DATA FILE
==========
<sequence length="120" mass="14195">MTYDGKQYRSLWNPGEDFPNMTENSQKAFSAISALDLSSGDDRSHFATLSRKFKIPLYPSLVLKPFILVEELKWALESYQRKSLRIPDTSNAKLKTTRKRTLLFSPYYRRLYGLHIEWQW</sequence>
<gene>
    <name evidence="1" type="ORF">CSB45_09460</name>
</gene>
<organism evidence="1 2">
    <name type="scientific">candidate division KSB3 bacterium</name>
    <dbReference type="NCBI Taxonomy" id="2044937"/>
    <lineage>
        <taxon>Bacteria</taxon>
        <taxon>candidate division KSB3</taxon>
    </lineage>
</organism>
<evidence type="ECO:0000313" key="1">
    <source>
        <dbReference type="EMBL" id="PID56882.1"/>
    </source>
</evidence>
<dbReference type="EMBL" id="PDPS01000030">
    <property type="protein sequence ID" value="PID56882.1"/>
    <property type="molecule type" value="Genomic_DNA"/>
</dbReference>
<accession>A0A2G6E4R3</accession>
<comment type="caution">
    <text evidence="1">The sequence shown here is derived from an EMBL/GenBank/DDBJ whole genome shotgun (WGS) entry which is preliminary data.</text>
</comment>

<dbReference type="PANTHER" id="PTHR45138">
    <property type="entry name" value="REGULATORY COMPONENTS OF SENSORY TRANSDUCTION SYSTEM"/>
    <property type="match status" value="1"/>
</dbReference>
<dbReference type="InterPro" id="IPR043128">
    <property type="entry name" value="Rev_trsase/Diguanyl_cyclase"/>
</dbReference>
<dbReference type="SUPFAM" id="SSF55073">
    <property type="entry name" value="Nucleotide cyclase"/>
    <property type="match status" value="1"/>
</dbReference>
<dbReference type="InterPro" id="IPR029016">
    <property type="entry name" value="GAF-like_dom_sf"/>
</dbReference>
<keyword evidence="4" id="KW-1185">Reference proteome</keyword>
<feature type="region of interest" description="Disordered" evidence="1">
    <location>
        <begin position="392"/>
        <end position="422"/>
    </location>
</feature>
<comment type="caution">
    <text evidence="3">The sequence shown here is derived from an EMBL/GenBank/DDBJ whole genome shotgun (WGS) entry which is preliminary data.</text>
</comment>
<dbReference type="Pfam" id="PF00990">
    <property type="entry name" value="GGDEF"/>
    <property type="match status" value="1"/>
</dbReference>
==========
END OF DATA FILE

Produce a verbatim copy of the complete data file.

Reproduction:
<sequence length="120" mass="14195">MTYDGKQYRSLWNPGEDFPNMTENSQKAFSAISALDLSSGDDRSHFATLSRKFKIPLYPSLVLKPFILVEELKWALESYQRKSLRIPDTSNAKLKTTRKRTLLFSPYYRRLYGLHIEWQW</sequence>
<gene>
    <name evidence="1" type="ORF">CSB45_09460</name>
</gene>
<organism evidence="1 2">
    <name type="scientific">candidate division KSB3 bacterium</name>
    <dbReference type="NCBI Taxonomy" id="2044937"/>
    <lineage>
        <taxon>Bacteria</taxon>
        <taxon>candidate division KSB3</taxon>
    </lineage>
</organism>
<evidence type="ECO:0000313" key="1">
    <source>
        <dbReference type="EMBL" id="PID56882.1"/>
    </source>
</evidence>
<dbReference type="EMBL" id="PDPS01000030">
    <property type="protein sequence ID" value="PID56882.1"/>
    <property type="molecule type" value="Genomic_DNA"/>
</dbReference>
<accession>A0A2G6E4R3</accession>
<comment type="caution">
    <text evidence="1">The sequence shown here is derived from an EMBL/GenBank/DDBJ whole genome shotgun (WGS) entry which is preliminary data.</text>
</comment>

<dbReference type="PANTHER" id="PTHR45138">
    <property type="entry name" value="REGULATORY COMPONENTS OF SENSORY TRANSDUCTION SYSTEM"/>
    <property type="match status" value="1"/>
</dbReference>
<dbReference type="InterPro" id="IPR043128">
    <property type="entry name" value="Rev_trsase/Diguanyl_cyclase"/>
</dbReference>
<dbReference type="SUPFAM" id="SSF55073">
    <property type="entry name" value="Nucleotide cyclase"/>
    <property type="match status" value="1"/>
</dbReference>
<dbReference type="InterPro" id="IPR029016">
    <property type="entry name" value="GAF-like_dom_sf"/>
</dbReference>
<keyword evidence="4" id="KW-1185">Reference proteome</keyword>
<feature type="region of interest" description="Disordered" evidence="1">
    <location>
        <begin position="392"/>
        <end position="422"/>
    </location>
</feature>
<comment type="caution">
    <text evidence="3">The sequence shown here is derived from an EMBL/GenBank/DDBJ whole genome shotgun (WGS) entry which is preliminary data.</text>
</comment>
<dbReference type="Pfam" id="PF00990">
    <property type="entry name" value="GGDEF"/>
    <property type="match status" value="1"/>
</dbReference>